“They were the black, forbidden things which most sane people have never even heard of, or have heard of only in furtive, timorous whispers; the banned and dreaded repositories of equivocal secrets and immemorial formulae which have trickled down the stream of time from the days of man’s youth, and the dim, fabulous days before man was.” —HPL



 The word “mythos” refers to a myth or a pattern of beliefs expressing often symbolically the characteristic or prevalent attitudes in a group or culture. When we discuss the “The Mythos” we are referring to the “Great Old Ones”: a loose pantheon of ancient, powerful deities from space who once ruled the Earth and who have since fallen into a deathlike sleep. As long as they sleep and remain hidden from mankind, Humanity will be relatively safe.

However, there are always those among us who will threaten to awaken the Great Old Ones, sometimes unwittingly from their slumber. The curious research forbidden texts that rouse the sleeping demons of old, power hungry occultists seek to bind power forces to do their bidding, and madman seek to watch the world burn by summoning Old Gods into our fragile world. In the end, a truth of The Mythos remains consistent: Evil may slumber, but it cannot die.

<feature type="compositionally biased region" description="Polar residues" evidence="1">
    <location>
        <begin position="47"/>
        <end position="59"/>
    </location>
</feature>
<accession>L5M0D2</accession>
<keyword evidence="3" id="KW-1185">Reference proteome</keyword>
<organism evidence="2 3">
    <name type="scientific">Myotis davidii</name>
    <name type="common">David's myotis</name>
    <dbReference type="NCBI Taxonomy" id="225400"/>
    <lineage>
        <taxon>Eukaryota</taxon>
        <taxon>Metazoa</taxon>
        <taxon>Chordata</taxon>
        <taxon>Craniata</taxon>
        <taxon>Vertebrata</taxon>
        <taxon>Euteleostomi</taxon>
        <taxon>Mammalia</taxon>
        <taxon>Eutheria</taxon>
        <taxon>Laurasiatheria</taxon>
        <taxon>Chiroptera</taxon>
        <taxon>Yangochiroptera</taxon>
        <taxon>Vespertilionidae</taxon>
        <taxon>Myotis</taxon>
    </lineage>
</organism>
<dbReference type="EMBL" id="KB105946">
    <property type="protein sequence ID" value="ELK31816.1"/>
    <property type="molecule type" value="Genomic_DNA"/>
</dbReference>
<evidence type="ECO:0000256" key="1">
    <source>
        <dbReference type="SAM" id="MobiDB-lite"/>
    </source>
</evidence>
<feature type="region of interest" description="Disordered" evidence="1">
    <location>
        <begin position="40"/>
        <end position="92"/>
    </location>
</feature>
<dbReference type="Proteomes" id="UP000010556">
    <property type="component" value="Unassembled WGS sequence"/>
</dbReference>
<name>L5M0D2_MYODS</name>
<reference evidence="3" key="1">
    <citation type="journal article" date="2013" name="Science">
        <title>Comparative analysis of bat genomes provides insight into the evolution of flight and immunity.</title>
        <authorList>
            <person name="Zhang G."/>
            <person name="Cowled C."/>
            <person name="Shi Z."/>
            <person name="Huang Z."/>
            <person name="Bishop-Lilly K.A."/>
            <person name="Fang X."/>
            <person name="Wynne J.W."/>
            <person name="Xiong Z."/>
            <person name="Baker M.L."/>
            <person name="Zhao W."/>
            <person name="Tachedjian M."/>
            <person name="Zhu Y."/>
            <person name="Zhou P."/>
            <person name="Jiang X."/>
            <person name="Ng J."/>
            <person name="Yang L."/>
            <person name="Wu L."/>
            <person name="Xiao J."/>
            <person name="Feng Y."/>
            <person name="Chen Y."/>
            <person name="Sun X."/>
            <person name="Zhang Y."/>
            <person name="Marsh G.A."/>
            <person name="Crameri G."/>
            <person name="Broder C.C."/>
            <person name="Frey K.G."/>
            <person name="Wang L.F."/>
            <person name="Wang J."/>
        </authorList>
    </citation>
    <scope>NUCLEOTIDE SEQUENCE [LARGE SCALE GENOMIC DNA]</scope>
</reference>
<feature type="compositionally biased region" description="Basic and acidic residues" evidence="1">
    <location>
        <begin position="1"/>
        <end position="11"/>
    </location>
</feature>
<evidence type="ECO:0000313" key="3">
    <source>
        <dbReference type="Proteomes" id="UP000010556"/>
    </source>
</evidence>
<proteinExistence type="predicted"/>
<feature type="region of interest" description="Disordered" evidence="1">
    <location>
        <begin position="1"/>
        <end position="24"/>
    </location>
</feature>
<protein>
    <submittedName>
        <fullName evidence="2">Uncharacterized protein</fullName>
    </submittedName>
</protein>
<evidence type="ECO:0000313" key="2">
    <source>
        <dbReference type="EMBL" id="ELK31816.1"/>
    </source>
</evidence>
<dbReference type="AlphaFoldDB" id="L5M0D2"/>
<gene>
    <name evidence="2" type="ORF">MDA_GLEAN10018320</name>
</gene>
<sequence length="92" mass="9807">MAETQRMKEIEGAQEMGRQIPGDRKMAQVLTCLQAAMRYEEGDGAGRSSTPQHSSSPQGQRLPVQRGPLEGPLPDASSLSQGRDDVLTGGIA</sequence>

The truth of this lies within the writings of the late Francis Wayland Thurston, of Boston. He wrote, “The most merciful thing in the world, I think, is the inability of the human mind to correlate all its contents. We live on a placid island of ignorance in the midst of black seas of infinity, and it was not meant that we should voyage far. The sciences, each straining in its own direction, have hitherto harmed us little; but some day the piecing together of dissociated knowledge will open up such terrifying vistas of reality, and of our frightful position therein, that we shall either go mad from the revelation or flee from the deadly light into the peace and safety of a new dark age.”